INTRO

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Graphing a linear inequality can be broken down into two major parts:

- graphing a line
- and shading the area that agrees with the linear inequality.

$y$

$x$

Line: $y<0$

Select the safe Brains:

Depending on the type of inequality, the boundary/line can be a part of either the safety or danger zone.

If we have , then the boundary is safe, and we use a solid line.

The inequality symbol also tells us which side of the line we need to shade in. When , everything greater than the line is safe, and we shade the area above.

CALCULATOR

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## Graphing Linear Inequalities Calculator

KEY STEPS

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## How to Graph Linear Inequalities

### Step 1. Isolate the $y$.

Remember, if we divide by a negative number, we need to flip the inequality symbol.

### Step 2. Find one point on the line.

We can treat the inequality like an equation to find points on the line.

We find it easiest to start by finding the y-intercept (where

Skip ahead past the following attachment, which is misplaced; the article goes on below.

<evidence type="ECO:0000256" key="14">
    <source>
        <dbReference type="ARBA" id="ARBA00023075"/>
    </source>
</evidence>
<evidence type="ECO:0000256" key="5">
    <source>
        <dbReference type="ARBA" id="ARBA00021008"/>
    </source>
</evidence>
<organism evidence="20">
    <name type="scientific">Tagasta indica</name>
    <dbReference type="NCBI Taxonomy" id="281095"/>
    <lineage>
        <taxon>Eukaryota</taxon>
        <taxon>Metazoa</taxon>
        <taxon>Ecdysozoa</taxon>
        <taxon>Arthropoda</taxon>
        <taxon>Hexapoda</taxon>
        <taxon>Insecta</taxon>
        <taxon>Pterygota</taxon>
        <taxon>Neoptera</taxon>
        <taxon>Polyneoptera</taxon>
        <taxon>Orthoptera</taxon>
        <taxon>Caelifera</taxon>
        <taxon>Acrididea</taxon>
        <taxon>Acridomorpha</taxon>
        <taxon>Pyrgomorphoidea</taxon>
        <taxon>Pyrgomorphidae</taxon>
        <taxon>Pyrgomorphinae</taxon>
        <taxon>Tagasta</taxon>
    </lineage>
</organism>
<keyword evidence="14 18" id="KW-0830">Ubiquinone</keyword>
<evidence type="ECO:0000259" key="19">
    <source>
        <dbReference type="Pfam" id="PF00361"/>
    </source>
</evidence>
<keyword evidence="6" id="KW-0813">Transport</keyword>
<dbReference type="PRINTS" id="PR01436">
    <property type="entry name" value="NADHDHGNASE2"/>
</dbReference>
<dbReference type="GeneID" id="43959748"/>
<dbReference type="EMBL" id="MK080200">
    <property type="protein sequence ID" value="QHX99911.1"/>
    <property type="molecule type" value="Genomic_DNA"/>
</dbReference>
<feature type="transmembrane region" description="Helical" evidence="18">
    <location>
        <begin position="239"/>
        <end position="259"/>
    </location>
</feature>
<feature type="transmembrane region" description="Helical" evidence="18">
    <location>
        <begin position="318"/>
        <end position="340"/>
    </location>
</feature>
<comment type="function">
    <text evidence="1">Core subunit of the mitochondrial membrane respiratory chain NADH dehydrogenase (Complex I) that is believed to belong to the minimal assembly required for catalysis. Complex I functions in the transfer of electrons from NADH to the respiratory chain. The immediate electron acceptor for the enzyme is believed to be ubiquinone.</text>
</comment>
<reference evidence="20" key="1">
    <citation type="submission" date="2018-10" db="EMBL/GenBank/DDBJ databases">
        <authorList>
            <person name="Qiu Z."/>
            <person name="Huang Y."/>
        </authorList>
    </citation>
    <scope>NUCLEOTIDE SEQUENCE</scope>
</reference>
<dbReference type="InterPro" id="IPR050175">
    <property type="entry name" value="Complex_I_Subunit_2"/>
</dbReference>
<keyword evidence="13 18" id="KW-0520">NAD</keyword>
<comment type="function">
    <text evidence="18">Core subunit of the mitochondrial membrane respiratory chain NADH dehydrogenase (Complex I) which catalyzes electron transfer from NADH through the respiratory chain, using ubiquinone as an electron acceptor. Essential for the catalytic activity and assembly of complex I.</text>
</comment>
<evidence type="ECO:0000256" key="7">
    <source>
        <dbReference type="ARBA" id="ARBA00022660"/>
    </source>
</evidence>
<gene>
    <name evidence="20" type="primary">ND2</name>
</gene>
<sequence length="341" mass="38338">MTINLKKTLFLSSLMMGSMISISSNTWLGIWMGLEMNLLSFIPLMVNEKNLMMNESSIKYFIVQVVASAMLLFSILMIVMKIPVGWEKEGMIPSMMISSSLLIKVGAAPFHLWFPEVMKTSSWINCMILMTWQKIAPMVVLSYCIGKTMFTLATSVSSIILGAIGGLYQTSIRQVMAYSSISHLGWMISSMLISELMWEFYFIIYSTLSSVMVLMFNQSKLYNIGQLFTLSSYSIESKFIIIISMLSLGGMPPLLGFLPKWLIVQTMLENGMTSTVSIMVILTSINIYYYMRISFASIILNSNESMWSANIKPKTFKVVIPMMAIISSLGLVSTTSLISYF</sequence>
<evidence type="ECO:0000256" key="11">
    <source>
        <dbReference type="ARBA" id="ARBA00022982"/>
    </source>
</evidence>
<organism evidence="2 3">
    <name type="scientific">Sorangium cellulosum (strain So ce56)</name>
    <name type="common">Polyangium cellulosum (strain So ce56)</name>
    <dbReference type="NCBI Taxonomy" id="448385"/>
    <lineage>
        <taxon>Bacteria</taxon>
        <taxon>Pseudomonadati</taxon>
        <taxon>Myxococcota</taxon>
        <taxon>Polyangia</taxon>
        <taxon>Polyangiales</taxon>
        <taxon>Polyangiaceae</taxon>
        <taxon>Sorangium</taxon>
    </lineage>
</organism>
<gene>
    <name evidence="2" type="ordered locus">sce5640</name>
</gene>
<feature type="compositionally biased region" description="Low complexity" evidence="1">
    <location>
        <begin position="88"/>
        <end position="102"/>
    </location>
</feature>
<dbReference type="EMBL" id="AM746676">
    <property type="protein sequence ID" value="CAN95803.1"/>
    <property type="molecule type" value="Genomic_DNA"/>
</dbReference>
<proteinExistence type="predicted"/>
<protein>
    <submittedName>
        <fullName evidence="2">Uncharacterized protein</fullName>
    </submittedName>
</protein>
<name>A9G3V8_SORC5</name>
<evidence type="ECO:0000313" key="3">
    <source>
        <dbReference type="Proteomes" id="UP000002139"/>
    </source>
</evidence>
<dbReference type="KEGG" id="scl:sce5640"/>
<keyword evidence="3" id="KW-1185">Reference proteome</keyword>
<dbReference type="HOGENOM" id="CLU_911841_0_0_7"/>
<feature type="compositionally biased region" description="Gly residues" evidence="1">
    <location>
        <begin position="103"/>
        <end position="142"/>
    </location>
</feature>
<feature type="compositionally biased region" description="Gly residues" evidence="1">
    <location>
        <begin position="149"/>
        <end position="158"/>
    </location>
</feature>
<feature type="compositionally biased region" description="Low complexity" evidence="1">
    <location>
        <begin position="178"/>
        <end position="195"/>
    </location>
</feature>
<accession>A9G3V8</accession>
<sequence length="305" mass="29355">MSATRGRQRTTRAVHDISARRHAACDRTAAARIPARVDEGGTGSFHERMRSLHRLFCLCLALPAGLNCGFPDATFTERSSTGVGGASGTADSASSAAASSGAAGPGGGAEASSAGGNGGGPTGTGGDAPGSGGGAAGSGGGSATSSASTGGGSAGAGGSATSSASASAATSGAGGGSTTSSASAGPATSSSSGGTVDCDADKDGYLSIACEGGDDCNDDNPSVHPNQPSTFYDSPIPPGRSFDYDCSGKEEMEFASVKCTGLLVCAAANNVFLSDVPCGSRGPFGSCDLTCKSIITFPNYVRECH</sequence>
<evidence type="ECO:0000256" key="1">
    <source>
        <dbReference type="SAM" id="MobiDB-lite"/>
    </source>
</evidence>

$x$

$=$$0$

).### Step 3. Find another point on the line.

We can use the slope or plug in another

$x$-value

to move to another point.### Step 4. Connect the two points using the right type of line.

The line is like the boundary between the safety zone and the danger zone.

- If the boundary itself is safe ($≥$ or $≤$), we use asolid line.
- If the boundary itself is not safe ($>$ or $<$), we use adotted line.

### Step 5. Shade the correct area.

- If $y$ $>$ $mx+b$ or $y$ $≥$ $mx+b$, then everything greater than the line is safe, and we shade above.
- If $y$ $<$ $mx+b$ or $y$ $≤$ $mx+b$, then everything less than the line is safe, and we shade below.

LESSON

— Graphing Linear Inequalities

PRACTICE

— Graphing Linear Inequalities

CONCLUSION

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